The correlations between different CRP levels (low, moderate, and high CVD risks) and different Ca and Mg intake levels (nine subgroups) were analyzed by chi-square test. The findings showed that CRP levels were correlated to dietary Ca and Mg intakes. Although some cells had an expected count of <5, the Chi-square test showed a statistically significant result (p = 0.001). The above-mentioned nine subgroups with different levels of Ca and Mg intakes were categorized as follows: 1) low Ca and low Mg intakes; 2) low Ca and moderate Mg intakes; 3) low Ca and high Mg intakes; 4) moderate Ca and low Mg intakes; 5) moderate Ca and moderate Mg intakes; 6) moderate Ca and high Mg intakes; 7) high Ca and low Mg intakes; 8) high Ca and moderate Mg intakes; and 9) high Ca and high Mg intakes. In addition, the correlations between different CRP levels (low, moderate, and high CVD risks) and dietary Ca:Mg intake ratio were examined by one-way ANOVA. The results showed that the dietary Ca:Mg intake ratios in the low, moderate, and high CVD risk groups were 2.1 ± 1.3, 2.8 ± 1.8, and 3.0 ± 1.8, respectively (p = 0.016).

          The distribution of patients with high CVD risk (CRP >3 mg/L) according to different levels of Ca and Mg intakes (nine subgroups) is presented in Figure 2. Among the patients with high CVD risk, 37.1% had low Ca and low Mg intakes, 28.6% had high Ca and low Mg intakes, 20.0% had high Ca and moderate Mg intakes, and 5.7% had low Ca and high Mg intakes. In addition, the high Ca and high Mg intakes subgroup, moderate Ca and moderate Mg intakes subgroup, and low Ca and moderate Mg intakes subgroup each comprised 2.9% of the patients with high CVD risk. No patients with high CVD risk consumed a diet with moderate amount of Ca and low or high amount of Mg. Furthermore, 97.1% of the high CVD risk patients were found to consume high or low amount of Ca and only 2.9% consumed moderate amount of Ca, even when these patients were stratified by Mg intakes. Among the high CVD risk patients who consumed low or high amount of Ca, the percentage of patients who consumed low amount of Mg was higher than that of patients who consumed moderate to high amount of Mg (65.7% vs. 31.5%).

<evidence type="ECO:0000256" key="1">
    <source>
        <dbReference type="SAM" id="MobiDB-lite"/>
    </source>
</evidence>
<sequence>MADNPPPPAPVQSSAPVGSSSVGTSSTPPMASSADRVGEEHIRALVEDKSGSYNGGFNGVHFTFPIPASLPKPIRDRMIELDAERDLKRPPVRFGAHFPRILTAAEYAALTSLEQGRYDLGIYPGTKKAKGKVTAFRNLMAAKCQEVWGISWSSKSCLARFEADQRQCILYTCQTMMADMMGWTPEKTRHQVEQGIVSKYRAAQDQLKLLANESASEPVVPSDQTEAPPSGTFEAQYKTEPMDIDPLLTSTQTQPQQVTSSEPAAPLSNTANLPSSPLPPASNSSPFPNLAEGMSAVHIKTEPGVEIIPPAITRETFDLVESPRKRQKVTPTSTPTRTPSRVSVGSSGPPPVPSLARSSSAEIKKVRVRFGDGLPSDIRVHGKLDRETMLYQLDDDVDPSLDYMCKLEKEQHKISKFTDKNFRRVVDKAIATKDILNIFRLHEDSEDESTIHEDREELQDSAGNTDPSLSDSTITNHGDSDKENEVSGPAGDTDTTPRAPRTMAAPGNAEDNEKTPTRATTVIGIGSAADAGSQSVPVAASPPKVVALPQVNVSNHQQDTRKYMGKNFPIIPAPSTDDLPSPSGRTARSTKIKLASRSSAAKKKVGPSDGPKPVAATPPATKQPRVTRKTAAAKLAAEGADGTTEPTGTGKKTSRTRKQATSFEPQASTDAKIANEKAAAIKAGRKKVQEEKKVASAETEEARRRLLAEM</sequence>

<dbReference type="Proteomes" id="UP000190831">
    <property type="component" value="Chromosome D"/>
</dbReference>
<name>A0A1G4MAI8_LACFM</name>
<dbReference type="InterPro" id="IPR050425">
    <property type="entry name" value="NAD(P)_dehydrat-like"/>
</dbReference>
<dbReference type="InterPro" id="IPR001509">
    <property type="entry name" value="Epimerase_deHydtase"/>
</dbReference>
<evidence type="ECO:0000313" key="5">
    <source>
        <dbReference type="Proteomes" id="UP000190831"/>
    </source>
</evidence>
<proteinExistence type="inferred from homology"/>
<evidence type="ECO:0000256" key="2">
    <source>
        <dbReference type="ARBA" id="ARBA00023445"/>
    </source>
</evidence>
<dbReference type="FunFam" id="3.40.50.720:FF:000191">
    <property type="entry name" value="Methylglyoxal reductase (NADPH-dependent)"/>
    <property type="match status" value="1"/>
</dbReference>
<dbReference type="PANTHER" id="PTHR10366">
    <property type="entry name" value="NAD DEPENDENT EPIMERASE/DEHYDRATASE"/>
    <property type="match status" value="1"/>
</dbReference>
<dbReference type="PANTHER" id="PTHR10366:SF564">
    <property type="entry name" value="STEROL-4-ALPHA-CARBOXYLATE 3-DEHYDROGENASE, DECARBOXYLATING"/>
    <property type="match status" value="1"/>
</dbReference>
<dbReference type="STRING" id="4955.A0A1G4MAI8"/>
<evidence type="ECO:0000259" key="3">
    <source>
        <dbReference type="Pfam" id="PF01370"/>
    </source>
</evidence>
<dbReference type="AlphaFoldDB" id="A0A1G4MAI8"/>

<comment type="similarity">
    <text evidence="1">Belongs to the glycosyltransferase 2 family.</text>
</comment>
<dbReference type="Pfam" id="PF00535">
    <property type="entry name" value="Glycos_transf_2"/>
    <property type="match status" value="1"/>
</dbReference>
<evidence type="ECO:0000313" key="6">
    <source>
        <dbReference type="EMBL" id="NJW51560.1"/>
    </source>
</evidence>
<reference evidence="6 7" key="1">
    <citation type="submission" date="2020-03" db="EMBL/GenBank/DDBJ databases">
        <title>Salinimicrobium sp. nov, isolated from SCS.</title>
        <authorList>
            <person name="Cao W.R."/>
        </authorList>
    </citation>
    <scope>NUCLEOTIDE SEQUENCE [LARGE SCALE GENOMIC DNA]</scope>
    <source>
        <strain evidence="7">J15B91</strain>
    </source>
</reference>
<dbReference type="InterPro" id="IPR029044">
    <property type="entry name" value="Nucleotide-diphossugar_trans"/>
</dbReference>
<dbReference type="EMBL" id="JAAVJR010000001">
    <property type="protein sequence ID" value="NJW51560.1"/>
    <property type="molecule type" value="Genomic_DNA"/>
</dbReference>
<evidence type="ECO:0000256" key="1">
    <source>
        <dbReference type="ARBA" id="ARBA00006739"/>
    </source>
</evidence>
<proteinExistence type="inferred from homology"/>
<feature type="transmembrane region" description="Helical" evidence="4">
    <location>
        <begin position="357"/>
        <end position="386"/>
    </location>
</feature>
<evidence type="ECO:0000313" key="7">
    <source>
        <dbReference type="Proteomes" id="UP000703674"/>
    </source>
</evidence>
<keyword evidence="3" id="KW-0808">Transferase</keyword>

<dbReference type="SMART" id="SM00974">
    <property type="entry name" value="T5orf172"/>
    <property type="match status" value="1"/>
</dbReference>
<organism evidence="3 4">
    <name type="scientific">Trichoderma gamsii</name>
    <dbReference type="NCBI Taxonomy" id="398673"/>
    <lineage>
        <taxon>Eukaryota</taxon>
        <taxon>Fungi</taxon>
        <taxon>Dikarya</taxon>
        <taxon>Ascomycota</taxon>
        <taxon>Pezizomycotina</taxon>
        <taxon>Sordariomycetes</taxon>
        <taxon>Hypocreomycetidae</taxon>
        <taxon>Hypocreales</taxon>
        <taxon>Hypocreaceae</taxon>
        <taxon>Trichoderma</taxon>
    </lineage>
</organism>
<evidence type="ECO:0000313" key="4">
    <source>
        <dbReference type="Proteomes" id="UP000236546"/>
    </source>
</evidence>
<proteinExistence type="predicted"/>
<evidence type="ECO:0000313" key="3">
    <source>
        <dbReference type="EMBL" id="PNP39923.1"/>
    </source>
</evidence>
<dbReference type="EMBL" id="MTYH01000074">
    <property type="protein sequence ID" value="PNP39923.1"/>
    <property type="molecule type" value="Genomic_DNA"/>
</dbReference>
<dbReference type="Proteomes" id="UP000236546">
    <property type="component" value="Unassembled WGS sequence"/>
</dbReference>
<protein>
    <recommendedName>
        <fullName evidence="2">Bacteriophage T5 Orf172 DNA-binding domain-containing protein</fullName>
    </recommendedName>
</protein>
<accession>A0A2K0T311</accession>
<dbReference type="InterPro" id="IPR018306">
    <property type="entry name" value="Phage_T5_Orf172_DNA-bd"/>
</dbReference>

http://static-content.springer.com/image/art%3A10.1186%2Fs12933-014-0120-0/MediaObjects/12933_2014_Article_120_Fig2_HTML.jpg
          Figure 2

          Distribution of high CVD risk patients according to Ca and Mg intakes. CRP >3 mg/L defined as high CVD risk. Data are presented as percent (%).

          Discussion

          The effects of high or low Ca and low Mg intakes on CVD risks in patients with diabetes have not been fully elucidated. This cross-sectional study investigated the effects of dietary Ca and Mg intakes on CVD risk in older patients with type 2 diabetes. Our data showed that (1) the Ca intake in 60.9% of the patients was lower than the previous RDA and the Mg intake in 87.3% of the patients was below RDA; (2) high or low Ca intake may cause high CVD risks; (3) low Mg intakes were correlated to high CVD risk; and (4) dietary Ca:Mg intake ratio of 2.0–2.5 was correlated to low CVD risks.